First HIGH grass pollen day for Canberra in 2016 recorded on 3rd November. This coincides with the highest Symptom Score (average) recorded via our @CanberraPollen app. The high rainfall during September and into October may have played a role in suppressing grass pollen production this year. * marks Moderate to High grass pollen days and these correspond to days when the Sypmtom Score increases.

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Canberra is still the nations Hotspot for Hay fever – but not quite all of it!

Over the past 2 years (2014-2015) the Canberra Pollen app has been downloaded and used by over 11,000 people. The information generated from the mobile survey has allowed us to pinpoint suburbs within the ACT and immediate surrounds that recorded the most severe hay fever suffering during the 2014 and 2015 season (see Figure 1). The survey responses were broken down into five categories (ranging from no symptoms to severe symptoms) and these are displayed as the deviation from the mean response across the region. So those areas that are below zero (blue and green suburbs) all below average symptom responses. The suburbs that are yellow represent the mean response in the survey, and the suburbs that are orange or red all registered high level (above average) symptoms. The results show that there are a number of suburbs that continue to be well above the regional mean and can be considered as hotspots for hay fever (red suburbs). The hotspot suburbs include: Casey, Forde, and Franklin in Gungahlin; Melba, Holt and Higgins in Belconnon; Dickson and Reid in northern Canberra; and Macarthur, Gilmore, Isabella Plains and Calwell in Tuggeronong.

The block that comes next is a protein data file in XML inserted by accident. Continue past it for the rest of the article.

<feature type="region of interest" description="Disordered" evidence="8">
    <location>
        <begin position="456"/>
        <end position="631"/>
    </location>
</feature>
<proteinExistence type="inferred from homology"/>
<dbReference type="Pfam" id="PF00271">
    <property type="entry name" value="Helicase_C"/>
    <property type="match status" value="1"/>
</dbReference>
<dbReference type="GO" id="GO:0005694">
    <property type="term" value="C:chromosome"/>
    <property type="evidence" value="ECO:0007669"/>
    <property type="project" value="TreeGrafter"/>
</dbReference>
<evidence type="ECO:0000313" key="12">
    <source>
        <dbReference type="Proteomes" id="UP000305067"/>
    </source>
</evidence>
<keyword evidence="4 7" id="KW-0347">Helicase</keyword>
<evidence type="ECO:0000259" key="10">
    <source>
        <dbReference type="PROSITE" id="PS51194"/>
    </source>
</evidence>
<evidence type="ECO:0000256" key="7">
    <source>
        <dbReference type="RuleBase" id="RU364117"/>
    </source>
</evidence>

Most of these suburbs were reported last year as hotspots for hay fever, so the fact that in the second year of this survey we see the same areas recording hotspots for hay fever suggests that there may be some areas in the city that are worth avoiding if you suffer from severe hay fever or are susceptible to asthma attacks. The reason why these areas are hotspots remains unclear. Environmental factors are the likely to be at least in part causing these hotspots. The proximity of the Gungahlin, Belconnen and Tuggeronong suburbs to open pasture (grasslands) and pine plantations (particularly near Macarthur/Gilmore/Calwell and Holt/Higgins) may be a factor in those areas. The inner city suburbs of Reid and Dickson may be distant from grasslands but they have many streets lined with some highly allergenic trees such as the Plane Tree and Oak Trees.